Submitted to: Journal of Veterinary Medical Science
Publication Type: Peer Reviewed Journal
Publication Acceptance Date: 2/20/2005
Publication Date: 5/8/2005
Citation: Constantinoiu, C.C., Lillehoj, H.S., Matsubayashi, M., Hoshoda, Y., Tani, H., Matsuda, H., Sasai, H., Baba, E. 2005. Characterization of stage-specific and cross-reactive antigens from eimeria acervulina by chicken monoclonal antibodies. Journal of Veterinary Medical Science 66:403-408 Interpretive Summary: Limited progress in understanding parasite proteins hinders our rapid development of novel vaccines against coccidia. Coccidiosis is the most important protozoan disease of poultry due to its significant economic impact on poultry industry. At least, seven species of Eimeria have been recognized which infect chickens and they parasitize specific areas within the digestive tract with different degrees of pathogenicity and immunogenicity. In this research paper, ARS scientists in collaboration with scientists at University of Osaka and University of Hiroshma developed new sets of chicken monoclonal antibodies (mAbs) that detect proteins at the apical complex of sporozoites from chicken Eimeria spp. and showed that these antibodies also react to the merozoites belonging to Eimeria acervulina. Using immuno-fluorescence assay (IFA), these antibodies binding to the antigens common to sporozoites of E. acervulina and E. brunetti and to sporozoites of all chicken Eimeria. These results enhance our understanding of the nature of coccidia antigens which can be used in vaccine. The results of this paper will help poultry industry to design better vaccines for coccidiosis.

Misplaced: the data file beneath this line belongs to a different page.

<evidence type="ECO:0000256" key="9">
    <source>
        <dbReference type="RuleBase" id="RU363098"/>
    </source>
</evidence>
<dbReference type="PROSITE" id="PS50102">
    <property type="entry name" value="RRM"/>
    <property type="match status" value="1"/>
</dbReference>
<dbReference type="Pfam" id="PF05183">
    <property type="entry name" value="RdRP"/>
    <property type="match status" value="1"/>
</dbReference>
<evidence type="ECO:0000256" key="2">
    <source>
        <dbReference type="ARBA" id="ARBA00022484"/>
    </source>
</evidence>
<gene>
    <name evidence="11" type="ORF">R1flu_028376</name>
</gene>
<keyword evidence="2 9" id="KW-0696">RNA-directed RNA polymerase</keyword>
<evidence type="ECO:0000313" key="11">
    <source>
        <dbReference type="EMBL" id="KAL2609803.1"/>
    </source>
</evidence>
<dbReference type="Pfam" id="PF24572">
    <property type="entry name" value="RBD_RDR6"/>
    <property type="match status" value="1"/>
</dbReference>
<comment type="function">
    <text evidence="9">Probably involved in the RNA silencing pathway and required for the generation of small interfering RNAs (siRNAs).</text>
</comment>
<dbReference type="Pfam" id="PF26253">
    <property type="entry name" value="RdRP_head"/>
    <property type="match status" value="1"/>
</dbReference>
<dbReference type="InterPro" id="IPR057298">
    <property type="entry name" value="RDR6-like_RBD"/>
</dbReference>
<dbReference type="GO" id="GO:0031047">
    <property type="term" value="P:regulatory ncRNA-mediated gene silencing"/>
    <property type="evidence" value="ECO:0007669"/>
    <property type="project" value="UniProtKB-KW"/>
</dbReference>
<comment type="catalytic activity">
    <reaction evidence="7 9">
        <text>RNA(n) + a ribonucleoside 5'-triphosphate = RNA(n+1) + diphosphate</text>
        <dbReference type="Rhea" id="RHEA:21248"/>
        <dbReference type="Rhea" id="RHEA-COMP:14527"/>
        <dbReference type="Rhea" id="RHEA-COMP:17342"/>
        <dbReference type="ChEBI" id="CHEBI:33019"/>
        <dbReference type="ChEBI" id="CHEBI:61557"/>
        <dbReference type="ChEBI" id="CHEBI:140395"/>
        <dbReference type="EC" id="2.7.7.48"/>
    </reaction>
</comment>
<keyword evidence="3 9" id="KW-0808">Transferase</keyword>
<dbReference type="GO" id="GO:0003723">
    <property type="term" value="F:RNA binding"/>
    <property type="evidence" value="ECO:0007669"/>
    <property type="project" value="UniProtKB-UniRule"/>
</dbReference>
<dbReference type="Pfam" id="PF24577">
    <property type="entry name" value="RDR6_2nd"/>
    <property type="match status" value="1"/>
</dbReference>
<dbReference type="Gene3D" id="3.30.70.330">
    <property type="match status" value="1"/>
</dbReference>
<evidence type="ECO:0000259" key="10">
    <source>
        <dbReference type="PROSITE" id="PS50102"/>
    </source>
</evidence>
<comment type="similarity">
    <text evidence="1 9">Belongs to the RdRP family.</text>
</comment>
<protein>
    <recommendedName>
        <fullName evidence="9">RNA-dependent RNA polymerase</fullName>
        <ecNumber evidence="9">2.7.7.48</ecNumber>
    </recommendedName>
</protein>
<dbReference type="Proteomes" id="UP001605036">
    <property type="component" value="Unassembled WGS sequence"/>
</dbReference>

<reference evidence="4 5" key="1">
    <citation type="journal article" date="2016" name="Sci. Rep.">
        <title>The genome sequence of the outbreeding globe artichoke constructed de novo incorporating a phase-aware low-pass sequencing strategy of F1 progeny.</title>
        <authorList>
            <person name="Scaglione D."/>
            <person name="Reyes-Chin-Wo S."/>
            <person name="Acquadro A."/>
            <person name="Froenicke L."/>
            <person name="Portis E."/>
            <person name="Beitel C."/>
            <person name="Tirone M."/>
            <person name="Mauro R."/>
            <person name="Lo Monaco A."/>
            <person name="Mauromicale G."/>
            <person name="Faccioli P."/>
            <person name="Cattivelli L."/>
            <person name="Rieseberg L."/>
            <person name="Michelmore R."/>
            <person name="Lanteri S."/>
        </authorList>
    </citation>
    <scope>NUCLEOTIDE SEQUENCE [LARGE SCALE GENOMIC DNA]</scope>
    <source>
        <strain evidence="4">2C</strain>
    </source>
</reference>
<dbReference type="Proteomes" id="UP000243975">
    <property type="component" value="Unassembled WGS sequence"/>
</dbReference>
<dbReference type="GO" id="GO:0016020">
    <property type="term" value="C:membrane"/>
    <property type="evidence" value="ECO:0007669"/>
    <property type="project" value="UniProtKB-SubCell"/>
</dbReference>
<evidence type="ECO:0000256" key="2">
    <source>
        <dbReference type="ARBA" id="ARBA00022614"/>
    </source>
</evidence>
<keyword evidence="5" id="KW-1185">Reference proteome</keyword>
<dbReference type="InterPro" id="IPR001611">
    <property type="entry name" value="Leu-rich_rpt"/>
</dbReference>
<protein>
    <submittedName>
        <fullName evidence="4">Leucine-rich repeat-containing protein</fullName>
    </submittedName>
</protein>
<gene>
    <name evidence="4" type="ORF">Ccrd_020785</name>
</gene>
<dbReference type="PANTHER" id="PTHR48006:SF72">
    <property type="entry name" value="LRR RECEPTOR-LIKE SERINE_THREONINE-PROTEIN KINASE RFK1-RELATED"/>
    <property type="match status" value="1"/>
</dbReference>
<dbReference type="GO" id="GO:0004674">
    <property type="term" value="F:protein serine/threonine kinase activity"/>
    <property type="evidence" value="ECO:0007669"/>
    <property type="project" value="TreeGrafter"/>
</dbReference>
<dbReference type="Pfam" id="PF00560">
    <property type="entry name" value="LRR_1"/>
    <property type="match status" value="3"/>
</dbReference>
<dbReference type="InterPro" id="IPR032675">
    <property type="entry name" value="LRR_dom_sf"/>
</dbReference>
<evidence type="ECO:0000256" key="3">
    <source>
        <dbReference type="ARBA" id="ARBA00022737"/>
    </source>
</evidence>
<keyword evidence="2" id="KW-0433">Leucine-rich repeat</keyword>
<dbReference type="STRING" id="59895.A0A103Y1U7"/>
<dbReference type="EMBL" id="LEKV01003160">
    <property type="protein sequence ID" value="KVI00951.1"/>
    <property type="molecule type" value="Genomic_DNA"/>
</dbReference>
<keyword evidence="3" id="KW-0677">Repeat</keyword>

Technical Abstract: In this research paper, the characterization of 5 chicken monoclonal antibodies (mAbs) that were developed against apical complex antigens on the apical tip of sporozoites from chicken Eimeria spp. is realized and the mAbs reactivity to merozoites belonging to Eimeria acervulina is tested. Using immuno-fluorescence assay (IFA), two mAbs were identified which showed binding to the antigens common to sporozoites of E. acervulina and E. brunetti (mAb HE-4) and to sporozoites of all chicken Eimeria species (mAb 8E-1). The mAbs 8E-1 and HE-4 recognized antigens localized on the apical tip of merozoites from all different stages of development that we examined. The target antigens which are recognized by these two mAbs are common antigens of apical complex and probably involved in host-cell recognition and invasion. Another mAb, 8C-3 which identified an antigen shared by sporozoites and sporocysts of E. acervulina reacted very weak and inconstantly with the merozoites whereas the mAbs 5D-22 and 8D-2 that recognized antigens shared by the sporozoites of E. acervulina and E. maxima (mAb 5D-11) and E. acervulina and E. brunetti (mAb 8D-2)did not react with the merozoites from any generation. Differences regarding the method of fixation were noticed: air dried merozoite stained most intensely followed by acetone and methanol fixed parasites and the glutaraldehyde-fixed parasites did not stain at all. Collectively, these results showed that the invasive stages of chicken Eimeria spp. share cross reactive apical complex antigens which are inter-specie and inter-generation-speific that might represent a potential recombinant vaccine.